Text & images by William Tan
It was an honour when Canon placed an EOS-1DX Mark II in my hands and gave me the opportunity to shoot images to promote its launch in April 2016. I tested the camera under extreme conditions at various locations: In Hokkaido’s freezing waters (around minus 1.8 degrees) during the winter season; shooting thresher sharks under dim morning lights at Malapascua; balancing contrasts of mantas against bright sunbursts at Hanifaru Bay; and stacking on macro diopters to test the autofocus on balloon fish hatchlings in Takeno that were no longer then 2mm. In every aspect, the EOS-1DX Mark II outperformed its predecessor. It is now my camera of choice.
Image 1: Sperm Whales (Physeter Macrocephalus)Shot at: Trincomalee, Sri Lanka
LankaIn a situation where you have a photographer and three large sperm whales all swimming at the surface, water movements can make getting a perfect reflection of your subjects rather challenging. Fortunately, the EOS-1DX Mark II is capable of bursting at 14 frames per second (with AF/AE tracking) inhigh-speed continuous shooting mode. As you can see from the resulting image, I was able to choose frames showing perfectly still waters just before the reflections break into abstract art forms.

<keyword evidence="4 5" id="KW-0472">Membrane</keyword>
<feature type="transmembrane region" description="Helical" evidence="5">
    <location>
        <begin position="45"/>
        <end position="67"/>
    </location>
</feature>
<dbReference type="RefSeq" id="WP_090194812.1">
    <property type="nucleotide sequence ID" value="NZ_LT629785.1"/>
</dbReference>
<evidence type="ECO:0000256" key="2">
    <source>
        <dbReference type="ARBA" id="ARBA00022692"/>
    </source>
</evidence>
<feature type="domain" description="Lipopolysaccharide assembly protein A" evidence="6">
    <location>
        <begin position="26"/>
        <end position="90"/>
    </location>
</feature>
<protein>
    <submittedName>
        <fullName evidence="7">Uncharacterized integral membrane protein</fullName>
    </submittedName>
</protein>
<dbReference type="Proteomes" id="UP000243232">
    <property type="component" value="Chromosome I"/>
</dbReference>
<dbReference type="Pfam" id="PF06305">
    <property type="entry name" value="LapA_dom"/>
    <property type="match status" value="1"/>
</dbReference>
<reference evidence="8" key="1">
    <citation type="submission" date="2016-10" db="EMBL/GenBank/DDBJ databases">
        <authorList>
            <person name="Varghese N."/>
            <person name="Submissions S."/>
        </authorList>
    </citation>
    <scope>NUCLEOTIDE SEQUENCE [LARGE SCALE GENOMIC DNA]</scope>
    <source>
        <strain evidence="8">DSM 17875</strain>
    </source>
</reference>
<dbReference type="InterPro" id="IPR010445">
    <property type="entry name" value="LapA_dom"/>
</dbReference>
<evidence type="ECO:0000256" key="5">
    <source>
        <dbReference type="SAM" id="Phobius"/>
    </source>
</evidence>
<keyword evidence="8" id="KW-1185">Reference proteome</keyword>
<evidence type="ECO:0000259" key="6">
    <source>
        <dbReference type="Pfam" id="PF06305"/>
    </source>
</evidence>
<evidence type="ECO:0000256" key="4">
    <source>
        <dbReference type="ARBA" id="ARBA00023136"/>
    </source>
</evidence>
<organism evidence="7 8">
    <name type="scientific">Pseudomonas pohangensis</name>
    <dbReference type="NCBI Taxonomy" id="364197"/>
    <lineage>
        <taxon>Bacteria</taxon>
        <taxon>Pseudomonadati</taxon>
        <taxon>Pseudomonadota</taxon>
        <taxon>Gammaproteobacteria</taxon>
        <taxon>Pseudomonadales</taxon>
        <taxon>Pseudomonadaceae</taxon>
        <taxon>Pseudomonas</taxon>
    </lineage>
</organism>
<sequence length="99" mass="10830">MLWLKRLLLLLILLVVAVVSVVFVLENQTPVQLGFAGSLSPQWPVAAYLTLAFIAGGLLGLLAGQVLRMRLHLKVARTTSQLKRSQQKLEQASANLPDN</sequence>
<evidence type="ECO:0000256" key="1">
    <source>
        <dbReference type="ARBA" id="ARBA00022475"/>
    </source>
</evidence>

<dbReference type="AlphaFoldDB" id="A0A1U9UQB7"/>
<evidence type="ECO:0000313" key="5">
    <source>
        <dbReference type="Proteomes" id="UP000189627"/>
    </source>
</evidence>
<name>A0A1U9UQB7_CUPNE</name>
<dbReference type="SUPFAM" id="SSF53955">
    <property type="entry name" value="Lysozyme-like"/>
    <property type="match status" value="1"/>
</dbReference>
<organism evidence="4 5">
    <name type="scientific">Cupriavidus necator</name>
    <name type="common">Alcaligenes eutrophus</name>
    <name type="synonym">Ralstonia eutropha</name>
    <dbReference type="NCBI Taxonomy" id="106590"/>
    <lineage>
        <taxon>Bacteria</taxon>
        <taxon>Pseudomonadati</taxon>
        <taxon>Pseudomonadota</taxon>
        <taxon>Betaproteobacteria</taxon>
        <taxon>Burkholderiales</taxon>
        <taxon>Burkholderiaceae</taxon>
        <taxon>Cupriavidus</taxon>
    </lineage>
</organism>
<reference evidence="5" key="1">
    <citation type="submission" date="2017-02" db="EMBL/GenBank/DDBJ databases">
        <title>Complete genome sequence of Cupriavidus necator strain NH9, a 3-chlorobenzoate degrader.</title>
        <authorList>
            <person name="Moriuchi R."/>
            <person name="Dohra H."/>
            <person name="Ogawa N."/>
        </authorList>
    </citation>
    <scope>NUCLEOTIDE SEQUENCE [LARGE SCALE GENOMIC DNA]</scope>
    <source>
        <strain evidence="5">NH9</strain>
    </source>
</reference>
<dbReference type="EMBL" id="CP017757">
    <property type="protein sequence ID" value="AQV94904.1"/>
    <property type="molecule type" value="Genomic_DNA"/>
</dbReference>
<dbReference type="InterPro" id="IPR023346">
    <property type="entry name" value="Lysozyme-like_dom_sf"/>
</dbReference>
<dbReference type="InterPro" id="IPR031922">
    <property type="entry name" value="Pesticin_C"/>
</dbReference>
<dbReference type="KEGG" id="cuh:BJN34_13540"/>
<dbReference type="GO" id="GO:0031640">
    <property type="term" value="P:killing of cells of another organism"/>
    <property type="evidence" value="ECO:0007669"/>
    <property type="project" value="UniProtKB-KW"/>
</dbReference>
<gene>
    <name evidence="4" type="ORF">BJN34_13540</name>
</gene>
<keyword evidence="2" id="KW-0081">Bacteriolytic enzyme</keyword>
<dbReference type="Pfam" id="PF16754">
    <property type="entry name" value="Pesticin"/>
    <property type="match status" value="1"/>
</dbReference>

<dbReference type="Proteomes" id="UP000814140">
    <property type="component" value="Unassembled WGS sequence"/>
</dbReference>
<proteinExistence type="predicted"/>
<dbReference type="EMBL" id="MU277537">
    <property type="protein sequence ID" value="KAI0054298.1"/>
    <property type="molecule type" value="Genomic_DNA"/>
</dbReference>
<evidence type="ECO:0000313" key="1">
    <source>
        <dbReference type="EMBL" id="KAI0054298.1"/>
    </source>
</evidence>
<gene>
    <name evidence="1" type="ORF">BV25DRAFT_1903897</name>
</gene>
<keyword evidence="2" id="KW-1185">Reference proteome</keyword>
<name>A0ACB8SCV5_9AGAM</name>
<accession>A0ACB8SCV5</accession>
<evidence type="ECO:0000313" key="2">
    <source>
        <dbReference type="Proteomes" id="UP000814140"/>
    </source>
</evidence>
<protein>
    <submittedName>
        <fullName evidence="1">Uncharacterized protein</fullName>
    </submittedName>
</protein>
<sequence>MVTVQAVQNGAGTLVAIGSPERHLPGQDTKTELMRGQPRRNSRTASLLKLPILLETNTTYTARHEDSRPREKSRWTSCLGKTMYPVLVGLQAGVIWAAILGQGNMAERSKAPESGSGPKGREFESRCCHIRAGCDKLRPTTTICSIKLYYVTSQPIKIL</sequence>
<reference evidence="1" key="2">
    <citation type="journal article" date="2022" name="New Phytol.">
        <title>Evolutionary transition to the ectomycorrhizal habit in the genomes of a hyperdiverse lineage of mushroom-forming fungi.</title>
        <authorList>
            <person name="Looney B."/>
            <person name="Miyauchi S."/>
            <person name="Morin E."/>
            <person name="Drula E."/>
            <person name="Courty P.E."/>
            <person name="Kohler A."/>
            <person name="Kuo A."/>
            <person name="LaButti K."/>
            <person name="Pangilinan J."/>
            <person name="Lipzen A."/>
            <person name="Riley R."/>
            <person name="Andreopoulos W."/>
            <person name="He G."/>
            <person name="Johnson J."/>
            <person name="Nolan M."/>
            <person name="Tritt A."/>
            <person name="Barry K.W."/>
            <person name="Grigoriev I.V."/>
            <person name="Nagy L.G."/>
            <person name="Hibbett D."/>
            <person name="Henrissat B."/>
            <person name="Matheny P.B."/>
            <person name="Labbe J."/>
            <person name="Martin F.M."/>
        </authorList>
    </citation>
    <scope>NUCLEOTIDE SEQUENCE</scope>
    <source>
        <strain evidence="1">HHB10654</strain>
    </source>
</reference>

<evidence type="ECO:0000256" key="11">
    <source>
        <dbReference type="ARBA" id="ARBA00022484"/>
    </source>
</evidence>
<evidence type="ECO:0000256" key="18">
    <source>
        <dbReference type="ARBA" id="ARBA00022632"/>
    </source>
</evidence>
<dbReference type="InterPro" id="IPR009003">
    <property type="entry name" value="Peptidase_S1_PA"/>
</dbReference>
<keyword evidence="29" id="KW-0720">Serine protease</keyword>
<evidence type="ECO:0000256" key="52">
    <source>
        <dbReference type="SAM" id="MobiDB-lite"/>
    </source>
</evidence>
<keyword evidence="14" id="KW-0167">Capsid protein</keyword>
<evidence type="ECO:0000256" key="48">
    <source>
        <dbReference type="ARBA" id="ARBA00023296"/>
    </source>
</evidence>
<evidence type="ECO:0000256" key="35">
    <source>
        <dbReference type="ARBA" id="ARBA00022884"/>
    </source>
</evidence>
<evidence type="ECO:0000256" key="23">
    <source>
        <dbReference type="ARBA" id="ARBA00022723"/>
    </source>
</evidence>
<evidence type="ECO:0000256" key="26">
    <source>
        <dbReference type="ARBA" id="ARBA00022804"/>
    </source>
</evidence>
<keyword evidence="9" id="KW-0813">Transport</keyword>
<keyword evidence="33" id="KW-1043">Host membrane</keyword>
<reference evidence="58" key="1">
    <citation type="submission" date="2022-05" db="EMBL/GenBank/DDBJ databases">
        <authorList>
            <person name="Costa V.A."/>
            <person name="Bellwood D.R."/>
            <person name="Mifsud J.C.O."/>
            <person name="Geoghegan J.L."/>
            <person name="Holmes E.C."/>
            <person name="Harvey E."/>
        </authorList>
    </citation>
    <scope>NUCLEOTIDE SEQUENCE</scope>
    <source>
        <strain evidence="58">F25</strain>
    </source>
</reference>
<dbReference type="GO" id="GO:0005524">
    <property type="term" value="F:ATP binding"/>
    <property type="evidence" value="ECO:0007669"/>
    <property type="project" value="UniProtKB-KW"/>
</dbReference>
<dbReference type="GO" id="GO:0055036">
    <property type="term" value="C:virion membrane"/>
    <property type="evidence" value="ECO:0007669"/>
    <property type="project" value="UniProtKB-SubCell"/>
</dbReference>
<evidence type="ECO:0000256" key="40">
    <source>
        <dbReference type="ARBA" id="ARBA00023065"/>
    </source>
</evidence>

Image 2: Shrimp Larva (Aristeidae)Shot at: Kenting, Taiwan
TaiwanThe super fast auto focusing system in the EOS-1DX Mark II is able to accurately track tiny and mobile planktonic subjects through a 100mm macro lens. The amount of details the new sensor captures allows you to see delicate textures in the almost transparent exoskeleton of this shrimp larva. The EOS-1D X Mark II’s optical (pentaprism) viewfinder provides a bigger and brighter view that is especially useful when filming these fast 3mm-sized creatures.